continued from Part 1
No yard is perfect. Overcoming the challenges can either be viewed in a positive light or as a overwhelming chore. I am choosing to go the first route, viewing this as a time to grow and use my creative juices to find solutions and help the garden grow.
The first step I took was to address one of the biggest visual and immediate problems. For me, this meant mowing the grass to help get the weeds under control and to get myself moving. The Laws of Motion can also apply to our motivation when doing things in life.
An object in motion stays in motion unless acted upon by another force. -Newton’s First Law of Motion
The other force takes the look of our self-doubt, the feeling of being overwhelmed, freezing up by indecision, and so forth. By doing something, anything, we have begun the motion to reach our goal.
#2 Form A Plan
While this step would ideally come first, something it is best to get moving and do something.
Have you ever spent time making an awesome, color coordinated, shiny plan, only to then feel so exhausted by it you go take a nap? You never get around to actually doing the plan you spent so much time making?
Or how about researching, and researching, and researching to find the perfect whatever-it-is? In the end you are so frozen by indecisiveness you give up.
So, we put into motion our goal with a first step which was obtainable and quick. It was not perfect. It was not necessarily researched or planned out. What it was is quick and simple. The other steps can come later.
We are now in motion.
The first time I mowed, it was nothing fancy or full of thought as to the pattern. I mowed and everything was shorter. It no longer looked like an unloved home. The end.
The second time, I put a bit more thought into it, mowing the other direction. Not only would this help catch any missed places from the first time, but it would also help the grass keep from being blown onto the exact same spots in the yard each time. By going a different way, I could also view the yard from a different angle and begin to gain a sense of how the yard worked.
I am not sure there is any great wisdom behind changing direction. I did find various dips and bumps the second time which did not stand out the first. As for timing, I am thinking mowing parallel with my house saves a few seconds, as all the major obstacles would be along a particular pass or two, rather than at the end of every row.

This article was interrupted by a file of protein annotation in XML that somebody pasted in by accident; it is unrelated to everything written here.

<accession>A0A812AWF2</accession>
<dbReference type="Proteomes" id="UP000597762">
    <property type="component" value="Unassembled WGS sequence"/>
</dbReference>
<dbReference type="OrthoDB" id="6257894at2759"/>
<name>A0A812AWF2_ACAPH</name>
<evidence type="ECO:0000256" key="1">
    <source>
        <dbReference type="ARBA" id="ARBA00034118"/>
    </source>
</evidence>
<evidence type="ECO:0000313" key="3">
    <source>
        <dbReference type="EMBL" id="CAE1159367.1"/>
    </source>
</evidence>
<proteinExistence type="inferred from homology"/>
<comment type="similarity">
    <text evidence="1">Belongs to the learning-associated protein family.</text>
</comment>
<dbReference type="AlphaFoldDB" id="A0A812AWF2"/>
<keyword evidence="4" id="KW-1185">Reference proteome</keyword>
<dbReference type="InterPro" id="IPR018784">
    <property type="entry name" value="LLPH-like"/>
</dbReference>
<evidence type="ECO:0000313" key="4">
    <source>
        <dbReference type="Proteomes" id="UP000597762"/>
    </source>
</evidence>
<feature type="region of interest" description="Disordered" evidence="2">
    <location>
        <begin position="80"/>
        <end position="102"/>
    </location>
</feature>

While mowing I began to form a plan to address various issues. I also contemplated how to use challenges to our advantage. It was all theoretical, nothing was actually put into action. The end.
The third time I mowed, I tried to make a concerted effort to actually look closely at the plants making up the yard as I passed them. Grass is not the only plant growing, and the others may give me an insight into what is going on below ground.
During these first three times, though, I was doing something to help the yard. Others might think I was purely being lazy, but it was an active choice, one I knew would eventually help the lawn. I left the clippings on the ground.
Instead of bagging up the grass clippings or composting them, I let the mower blow them straight back onto the ground. By putting back the organic matter I had just removed, the grass clippings will break down over time, returning nutrients to the soil.
They will also (hopefully) help keep weed seeds from reaching the soil and taking hold as quickly.
Once summer comes in full force, having a layer of organic matter on top of the soil will also help in shading the ground, helping keep moisture loss lower than it might otherwise.
This seemingly little step may not sound like much. However, over time it will begin to add up. Any organic material I can add to the lawn will only help improve the soil, and thereby the plants and animals living there.
Another step I plan to take for the next mowing is to raise my mower as high as it will go. Not only will this allow the grass to have larger leaves by which to absorb energy from the sun, but it will also help continue to shade out any other smaller plants (i.e. weeds) which decide to try to grow.